Wind and Reflux After Feeds

Spitting Up and Reflux

What is 'spitting up'?

Spitting up is when your baby brings up some milk after feeding. It is caused by your baby swallowing air when he feeds, which then comes back up with a small amount of milk. Spitting up is very common in babies up to 6 months.

Why does it happen?

Milk often comes up because your baby's muscles are not developed. Other reasons for spitting up include your baby eating too much milk, the milk flow from breast or bottle being too quick, or an allergy to cow's milk (if you are breastfeeding). By 4-6 months spitting up should have subsided.

What can I do about it?

If you are worried about the amount your baby spits up, or your baby doesn't seem to be gaining very much weight or otherwise seems uncomfortable, see a doctor to rule out any other causes for these symptoms. If your baby is gaining weight well, appears healthy and happy and producing wet and soiled nappies, try the following to minimise spitting up:

  1. Burp your baby after feeds. If your baby pauses mid-feed, gently burp him then.
  2. Keep your baby in an upright position when feeding him, as this minimises the amount of air he will swallow while feeding.
  3. If your baby drinks a large volume of milk every feed, and spits up at every feed, he might be eating too much. A baby's stomach is only the size of his clenched fist, so it can quickly get full to capacity! Try offering your baby a dummy when he has had a good amount of milk to eat, to satisfy his need to suck while stopping him overfilling his stomach.
  4. Some breastfeeding mothers have a fast milk flow, which can cause their baby to gag and swallow air. If this seems to be happening when your baby feeds, take your baby off your breast when your milk lets down, as this can come out too quickly for some babies, and then put your baby back on the breast to continue feeding.
  5. Try to keep your baby in an upright position after he feeds for 30 minutes. Be gentle with your baby and try not to jolt him at all.


Sometimes spitting up is caused by reflux. This is when a muscle called the lower oesophageal sphincter opens at the wrong time, and forces some of the stomach contents to go up the oesophagus and out of the mouth. The contents of the stomach are acidic, which cause a burning sensation when it comes up through the oesophagus.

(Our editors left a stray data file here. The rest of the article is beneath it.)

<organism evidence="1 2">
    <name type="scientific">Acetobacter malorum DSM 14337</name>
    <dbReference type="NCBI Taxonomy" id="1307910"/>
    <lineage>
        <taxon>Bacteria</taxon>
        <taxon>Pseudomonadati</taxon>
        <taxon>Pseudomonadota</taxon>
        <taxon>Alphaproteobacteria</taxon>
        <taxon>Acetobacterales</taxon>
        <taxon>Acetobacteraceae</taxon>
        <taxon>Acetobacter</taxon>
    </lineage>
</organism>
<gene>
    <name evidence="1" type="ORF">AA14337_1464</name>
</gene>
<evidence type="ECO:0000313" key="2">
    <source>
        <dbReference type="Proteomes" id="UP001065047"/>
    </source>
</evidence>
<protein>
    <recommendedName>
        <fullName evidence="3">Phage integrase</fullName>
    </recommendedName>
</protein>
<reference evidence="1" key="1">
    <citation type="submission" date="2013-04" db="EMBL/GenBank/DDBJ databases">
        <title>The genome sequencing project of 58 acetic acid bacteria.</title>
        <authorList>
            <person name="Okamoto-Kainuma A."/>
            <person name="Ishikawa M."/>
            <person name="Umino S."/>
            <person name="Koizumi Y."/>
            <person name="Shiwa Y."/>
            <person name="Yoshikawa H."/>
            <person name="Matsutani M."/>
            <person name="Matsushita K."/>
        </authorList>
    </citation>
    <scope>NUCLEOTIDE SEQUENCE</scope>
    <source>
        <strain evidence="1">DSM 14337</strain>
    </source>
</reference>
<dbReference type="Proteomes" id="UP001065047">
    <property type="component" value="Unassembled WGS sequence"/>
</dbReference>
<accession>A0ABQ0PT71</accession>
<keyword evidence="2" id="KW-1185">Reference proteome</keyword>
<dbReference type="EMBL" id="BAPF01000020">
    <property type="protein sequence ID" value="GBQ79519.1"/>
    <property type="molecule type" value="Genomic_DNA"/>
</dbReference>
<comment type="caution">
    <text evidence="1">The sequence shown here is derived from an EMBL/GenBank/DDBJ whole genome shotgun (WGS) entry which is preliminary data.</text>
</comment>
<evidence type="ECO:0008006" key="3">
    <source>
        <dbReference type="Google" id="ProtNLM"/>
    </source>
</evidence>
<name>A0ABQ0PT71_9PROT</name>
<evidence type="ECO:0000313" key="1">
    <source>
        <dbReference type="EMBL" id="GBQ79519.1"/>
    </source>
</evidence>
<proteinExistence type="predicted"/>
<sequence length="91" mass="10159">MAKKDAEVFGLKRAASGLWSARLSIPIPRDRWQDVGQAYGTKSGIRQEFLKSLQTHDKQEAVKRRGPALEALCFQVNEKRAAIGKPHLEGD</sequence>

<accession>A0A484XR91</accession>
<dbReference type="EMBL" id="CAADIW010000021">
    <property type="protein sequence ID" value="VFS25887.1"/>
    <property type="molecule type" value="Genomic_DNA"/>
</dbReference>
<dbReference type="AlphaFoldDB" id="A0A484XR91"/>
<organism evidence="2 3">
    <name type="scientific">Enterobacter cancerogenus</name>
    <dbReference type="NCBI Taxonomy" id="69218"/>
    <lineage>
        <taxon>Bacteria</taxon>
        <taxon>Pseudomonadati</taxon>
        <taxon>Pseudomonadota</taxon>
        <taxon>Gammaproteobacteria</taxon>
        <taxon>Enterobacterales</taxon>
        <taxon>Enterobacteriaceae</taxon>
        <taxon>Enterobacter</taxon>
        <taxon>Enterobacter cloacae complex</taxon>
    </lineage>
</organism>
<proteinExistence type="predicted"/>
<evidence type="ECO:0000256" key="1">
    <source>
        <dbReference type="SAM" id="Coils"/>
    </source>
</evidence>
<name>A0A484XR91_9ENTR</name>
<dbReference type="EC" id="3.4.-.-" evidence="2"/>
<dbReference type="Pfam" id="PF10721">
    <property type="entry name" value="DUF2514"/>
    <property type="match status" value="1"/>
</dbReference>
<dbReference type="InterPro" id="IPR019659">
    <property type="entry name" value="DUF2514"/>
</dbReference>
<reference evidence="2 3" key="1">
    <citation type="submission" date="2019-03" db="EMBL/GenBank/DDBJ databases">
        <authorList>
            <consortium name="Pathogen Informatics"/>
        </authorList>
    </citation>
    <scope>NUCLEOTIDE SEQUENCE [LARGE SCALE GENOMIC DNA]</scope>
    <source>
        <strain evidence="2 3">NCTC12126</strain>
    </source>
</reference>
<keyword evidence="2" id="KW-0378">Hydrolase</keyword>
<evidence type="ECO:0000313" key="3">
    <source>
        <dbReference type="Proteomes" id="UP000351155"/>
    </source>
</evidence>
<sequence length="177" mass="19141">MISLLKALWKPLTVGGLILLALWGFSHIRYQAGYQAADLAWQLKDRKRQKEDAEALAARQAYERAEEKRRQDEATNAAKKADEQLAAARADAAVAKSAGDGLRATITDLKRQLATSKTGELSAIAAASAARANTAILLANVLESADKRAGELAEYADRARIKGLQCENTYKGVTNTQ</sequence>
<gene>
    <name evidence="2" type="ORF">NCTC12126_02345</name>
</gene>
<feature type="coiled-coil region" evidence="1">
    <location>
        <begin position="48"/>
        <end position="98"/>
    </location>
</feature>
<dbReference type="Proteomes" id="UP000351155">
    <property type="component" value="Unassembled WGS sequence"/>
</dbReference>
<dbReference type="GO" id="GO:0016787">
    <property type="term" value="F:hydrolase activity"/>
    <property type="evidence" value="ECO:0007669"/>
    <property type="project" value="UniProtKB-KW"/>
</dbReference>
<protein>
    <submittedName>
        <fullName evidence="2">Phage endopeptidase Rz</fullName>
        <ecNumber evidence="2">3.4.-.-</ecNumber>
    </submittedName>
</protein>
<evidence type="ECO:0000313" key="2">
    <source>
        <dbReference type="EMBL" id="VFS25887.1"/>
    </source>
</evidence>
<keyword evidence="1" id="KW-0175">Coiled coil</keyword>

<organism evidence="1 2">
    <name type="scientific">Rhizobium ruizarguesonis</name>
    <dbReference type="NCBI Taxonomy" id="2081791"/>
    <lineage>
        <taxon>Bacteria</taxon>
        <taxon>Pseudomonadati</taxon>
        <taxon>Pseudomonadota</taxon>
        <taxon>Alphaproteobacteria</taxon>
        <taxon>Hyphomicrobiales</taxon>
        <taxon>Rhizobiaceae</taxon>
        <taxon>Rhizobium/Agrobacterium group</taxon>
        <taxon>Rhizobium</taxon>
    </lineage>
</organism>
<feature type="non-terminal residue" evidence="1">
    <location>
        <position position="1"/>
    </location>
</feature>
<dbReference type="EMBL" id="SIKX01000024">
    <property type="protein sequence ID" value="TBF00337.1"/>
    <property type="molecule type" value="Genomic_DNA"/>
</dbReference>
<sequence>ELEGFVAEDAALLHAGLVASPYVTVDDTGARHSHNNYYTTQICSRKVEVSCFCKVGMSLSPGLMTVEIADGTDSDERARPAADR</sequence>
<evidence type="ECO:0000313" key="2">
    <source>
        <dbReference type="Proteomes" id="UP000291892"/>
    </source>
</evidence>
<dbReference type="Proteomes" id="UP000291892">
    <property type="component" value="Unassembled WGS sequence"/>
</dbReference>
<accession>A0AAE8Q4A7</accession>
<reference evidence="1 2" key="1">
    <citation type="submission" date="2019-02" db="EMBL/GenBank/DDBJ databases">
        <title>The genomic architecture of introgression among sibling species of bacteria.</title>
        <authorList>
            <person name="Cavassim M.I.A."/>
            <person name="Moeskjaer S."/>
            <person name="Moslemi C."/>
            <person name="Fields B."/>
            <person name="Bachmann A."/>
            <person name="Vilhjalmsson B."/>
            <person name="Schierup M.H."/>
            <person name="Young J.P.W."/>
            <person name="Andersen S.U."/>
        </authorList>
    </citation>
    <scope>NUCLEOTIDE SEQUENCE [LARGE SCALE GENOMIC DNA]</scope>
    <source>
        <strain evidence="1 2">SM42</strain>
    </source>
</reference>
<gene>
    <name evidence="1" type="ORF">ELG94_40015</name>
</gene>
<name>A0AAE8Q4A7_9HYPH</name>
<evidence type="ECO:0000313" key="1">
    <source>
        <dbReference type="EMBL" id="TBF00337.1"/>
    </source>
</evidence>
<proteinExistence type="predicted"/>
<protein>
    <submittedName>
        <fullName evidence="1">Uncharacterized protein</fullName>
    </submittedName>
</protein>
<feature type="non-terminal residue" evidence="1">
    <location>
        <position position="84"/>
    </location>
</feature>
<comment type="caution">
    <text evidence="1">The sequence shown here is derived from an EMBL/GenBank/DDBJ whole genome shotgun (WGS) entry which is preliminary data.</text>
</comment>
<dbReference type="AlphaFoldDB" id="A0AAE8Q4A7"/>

About 50% of babies have reflux, and it normally resolves itself after a few months. The tips for minimising reflux are the same as for spitting up (see above), taking extra care to keep your baby upright for half an hour after feeds, and not overfeeding your baby. You could also try giving your baby more frequent, but smaller feeds. If you bottle feed your baby, make sure the hole in the teat isn't too big. If it is, the milk flow will be too fast, but if the hole is too small, your baby may suck too hard and swallow excess air. You might have to adopt a trial and error approach to finding the right teat for your baby. Some babies are allergic to cow's milk, and the symptoms of this allergy are very similar to the symptoms of reflux. If you are breastfeeding, try cutting out dairy to see if this makes a difference.

Most babies with reflux are happy and healthy, and don't need any medical intervention. Some babies, however, have severe reflux which causes them to be extremely uncomfortable, and interferes with their weight gain. If your baby has some or all of the following symptoms, take him to a doctor:

  • Poor weight gain
  • Difficulty swallowing
  • Arching back during and after feeds
  • Spitting up after every meal
  • Inconsolable crying
  • Frequent vomiting in between meals
  • Refusal to eat

Your baby's GP might prescribe medicine, which is similar to medicine used for adult heartburn and indigestion. There is over the counter medication you can buy for your baby if you suspect acid reflux, but consult your doctor before using these. In extreme cases, surgery is required, but these cases are very rare. Having a baby with acid reflux can be very difficult on both the baby and the parents, but rest assured that most babies improve by 6 months of age, and by 12 months babies have usually outgrown reflux altogether.

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This internet site provides information of a general nature and is designed for educational purposes only. If you have any concerns about your own health or the health of your child, you should always consult a doctor or other healthcare professional.